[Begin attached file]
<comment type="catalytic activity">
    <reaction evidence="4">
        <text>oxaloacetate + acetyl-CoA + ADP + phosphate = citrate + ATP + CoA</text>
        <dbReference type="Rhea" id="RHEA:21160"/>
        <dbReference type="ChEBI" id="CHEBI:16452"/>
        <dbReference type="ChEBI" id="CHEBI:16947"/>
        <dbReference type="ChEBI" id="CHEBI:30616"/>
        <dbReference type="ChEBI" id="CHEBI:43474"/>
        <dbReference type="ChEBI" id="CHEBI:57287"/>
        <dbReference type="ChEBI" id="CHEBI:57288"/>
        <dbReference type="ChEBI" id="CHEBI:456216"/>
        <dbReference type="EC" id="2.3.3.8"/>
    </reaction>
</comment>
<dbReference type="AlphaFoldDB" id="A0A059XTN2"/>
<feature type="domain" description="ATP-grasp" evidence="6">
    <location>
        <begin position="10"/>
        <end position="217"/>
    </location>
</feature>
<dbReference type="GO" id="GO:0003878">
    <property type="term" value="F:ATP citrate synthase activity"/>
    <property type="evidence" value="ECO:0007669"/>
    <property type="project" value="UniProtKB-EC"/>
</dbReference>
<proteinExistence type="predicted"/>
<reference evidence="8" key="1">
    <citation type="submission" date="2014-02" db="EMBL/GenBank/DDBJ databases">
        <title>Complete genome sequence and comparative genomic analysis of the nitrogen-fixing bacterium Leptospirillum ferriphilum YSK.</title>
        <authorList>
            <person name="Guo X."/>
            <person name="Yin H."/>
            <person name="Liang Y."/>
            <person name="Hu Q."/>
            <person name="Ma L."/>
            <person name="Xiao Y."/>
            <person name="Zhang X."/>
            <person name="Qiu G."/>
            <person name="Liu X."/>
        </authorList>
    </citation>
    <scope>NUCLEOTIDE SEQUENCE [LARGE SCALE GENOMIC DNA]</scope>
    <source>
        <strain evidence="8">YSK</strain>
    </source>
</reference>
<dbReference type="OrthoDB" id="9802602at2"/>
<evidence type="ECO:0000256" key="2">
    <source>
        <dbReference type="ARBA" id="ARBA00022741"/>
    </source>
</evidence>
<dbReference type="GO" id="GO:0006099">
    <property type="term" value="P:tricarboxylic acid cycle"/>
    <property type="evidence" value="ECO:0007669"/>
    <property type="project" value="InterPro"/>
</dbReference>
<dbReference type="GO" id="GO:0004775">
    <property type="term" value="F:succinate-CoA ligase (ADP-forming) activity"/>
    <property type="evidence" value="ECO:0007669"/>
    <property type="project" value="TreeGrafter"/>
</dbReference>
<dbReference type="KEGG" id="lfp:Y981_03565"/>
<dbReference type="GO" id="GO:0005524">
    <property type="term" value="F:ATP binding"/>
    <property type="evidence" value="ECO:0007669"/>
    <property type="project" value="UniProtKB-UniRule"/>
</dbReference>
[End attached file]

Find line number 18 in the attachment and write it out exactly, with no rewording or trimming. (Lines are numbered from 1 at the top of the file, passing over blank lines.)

        <begin position="10"/>